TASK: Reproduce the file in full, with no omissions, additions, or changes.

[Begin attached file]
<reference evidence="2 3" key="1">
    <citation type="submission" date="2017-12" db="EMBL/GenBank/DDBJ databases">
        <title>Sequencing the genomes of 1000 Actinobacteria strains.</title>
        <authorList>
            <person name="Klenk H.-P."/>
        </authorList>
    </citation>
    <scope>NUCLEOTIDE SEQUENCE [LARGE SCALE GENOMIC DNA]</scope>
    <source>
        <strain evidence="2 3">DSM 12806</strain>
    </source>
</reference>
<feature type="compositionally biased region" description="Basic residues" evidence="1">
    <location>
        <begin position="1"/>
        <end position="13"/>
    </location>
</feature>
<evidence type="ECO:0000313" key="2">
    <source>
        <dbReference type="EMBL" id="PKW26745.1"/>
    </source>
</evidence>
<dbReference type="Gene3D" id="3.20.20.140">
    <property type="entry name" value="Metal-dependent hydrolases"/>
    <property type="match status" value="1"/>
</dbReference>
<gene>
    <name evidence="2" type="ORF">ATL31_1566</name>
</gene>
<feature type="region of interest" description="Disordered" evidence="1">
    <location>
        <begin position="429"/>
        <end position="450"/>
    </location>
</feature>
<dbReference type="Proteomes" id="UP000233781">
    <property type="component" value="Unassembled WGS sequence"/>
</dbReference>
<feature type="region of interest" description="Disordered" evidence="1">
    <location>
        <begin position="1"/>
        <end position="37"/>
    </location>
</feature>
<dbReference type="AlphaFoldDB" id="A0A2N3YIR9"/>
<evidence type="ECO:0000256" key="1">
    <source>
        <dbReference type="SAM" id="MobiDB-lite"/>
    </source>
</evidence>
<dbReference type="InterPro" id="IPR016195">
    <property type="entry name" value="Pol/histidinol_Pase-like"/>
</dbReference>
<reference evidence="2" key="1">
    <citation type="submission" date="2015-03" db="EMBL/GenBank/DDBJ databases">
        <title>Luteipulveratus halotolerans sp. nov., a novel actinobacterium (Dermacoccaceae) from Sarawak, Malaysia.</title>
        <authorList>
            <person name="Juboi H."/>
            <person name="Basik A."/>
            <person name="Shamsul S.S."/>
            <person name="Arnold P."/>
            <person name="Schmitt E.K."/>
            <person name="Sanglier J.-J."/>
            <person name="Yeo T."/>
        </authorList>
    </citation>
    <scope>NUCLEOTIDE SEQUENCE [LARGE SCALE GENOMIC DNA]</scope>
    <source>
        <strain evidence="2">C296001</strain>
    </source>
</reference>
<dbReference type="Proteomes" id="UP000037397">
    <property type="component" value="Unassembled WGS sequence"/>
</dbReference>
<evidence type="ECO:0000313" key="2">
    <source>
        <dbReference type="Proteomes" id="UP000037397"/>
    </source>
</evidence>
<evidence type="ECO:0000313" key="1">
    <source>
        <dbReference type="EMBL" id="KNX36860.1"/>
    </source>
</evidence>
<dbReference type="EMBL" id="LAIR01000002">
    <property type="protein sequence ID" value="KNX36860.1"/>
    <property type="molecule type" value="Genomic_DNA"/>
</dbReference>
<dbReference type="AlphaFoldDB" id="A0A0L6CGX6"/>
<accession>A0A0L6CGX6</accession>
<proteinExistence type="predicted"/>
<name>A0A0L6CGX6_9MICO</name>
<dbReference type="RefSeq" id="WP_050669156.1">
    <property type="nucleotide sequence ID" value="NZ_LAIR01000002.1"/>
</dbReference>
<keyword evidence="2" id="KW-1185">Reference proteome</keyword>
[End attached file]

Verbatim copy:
<reference evidence="2 3" key="1">
    <citation type="submission" date="2017-12" db="EMBL/GenBank/DDBJ databases">
        <title>Sequencing the genomes of 1000 Actinobacteria strains.</title>
        <authorList>
            <person name="Klenk H.-P."/>
        </authorList>
    </citation>
    <scope>NUCLEOTIDE SEQUENCE [LARGE SCALE GENOMIC DNA]</scope>
    <source>
        <strain evidence="2 3">DSM 12806</strain>
    </source>
</reference>
<feature type="compositionally biased region" description="Basic residues" evidence="1">
    <location>
        <begin position="1"/>
        <end position="13"/>
    </location>
</feature>
<evidence type="ECO:0000313" key="2">
    <source>
        <dbReference type="EMBL" id="PKW26745.1"/>
    </source>
</evidence>
<dbReference type="Gene3D" id="3.20.20.140">
    <property type="entry name" value="Metal-dependent hydrolases"/>
    <property type="match status" value="1"/>
</dbReference>
<gene>
    <name evidence="2" type="ORF">ATL31_1566</name>
</gene>
<feature type="region of interest" description="Disordered" evidence="1">
    <location>
        <begin position="429"/>
        <end position="450"/>
    </location>
</feature>
<dbReference type="Proteomes" id="UP000233781">
    <property type="component" value="Unassembled WGS sequence"/>
</dbReference>
<feature type="region of interest" description="Disordered" evidence="1">
    <location>
        <begin position="1"/>
        <end position="37"/>
    </location>
</feature>
<dbReference type="AlphaFoldDB" id="A0A2N3YIR9"/>
<evidence type="ECO:0000256" key="1">
    <source>
        <dbReference type="SAM" id="MobiDB-lite"/>
    </source>
</evidence>
<dbReference type="InterPro" id="IPR016195">
    <property type="entry name" value="Pol/histidinol_Pase-like"/>
</dbReference>
<reference evidence="2" key="1">
    <citation type="submission" date="2015-03" db="EMBL/GenBank/DDBJ databases">
        <title>Luteipulveratus halotolerans sp. nov., a novel actinobacterium (Dermacoccaceae) from Sarawak, Malaysia.</title>
        <authorList>
            <person name="Juboi H."/>
            <person name="Basik A."/>
            <person name="Shamsul S.S."/>
            <person name="Arnold P."/>
            <person name="Schmitt E.K."/>
            <person name="Sanglier J.-J."/>
            <person name="Yeo T."/>
        </authorList>
    </citation>
    <scope>NUCLEOTIDE SEQUENCE [LARGE SCALE GENOMIC DNA]</scope>
    <source>
        <strain evidence="2">C296001</strain>
    </source>
</reference>
<dbReference type="Proteomes" id="UP000037397">
    <property type="component" value="Unassembled WGS sequence"/>
</dbReference>
<evidence type="ECO:0000313" key="2">
    <source>
        <dbReference type="Proteomes" id="UP000037397"/>
    </source>
</evidence>
<evidence type="ECO:0000313" key="1">
    <source>
        <dbReference type="EMBL" id="KNX36860.1"/>
    </source>
</evidence>
<dbReference type="EMBL" id="LAIR01000002">
    <property type="protein sequence ID" value="KNX36860.1"/>
    <property type="molecule type" value="Genomic_DNA"/>
</dbReference>
<dbReference type="AlphaFoldDB" id="A0A0L6CGX6"/>
<accession>A0A0L6CGX6</accession>
<proteinExistence type="predicted"/>
<name>A0A0L6CGX6_9MICO</name>
<dbReference type="RefSeq" id="WP_050669156.1">
    <property type="nucleotide sequence ID" value="NZ_LAIR01000002.1"/>
</dbReference>
<keyword evidence="2" id="KW-1185">Reference proteome</keyword>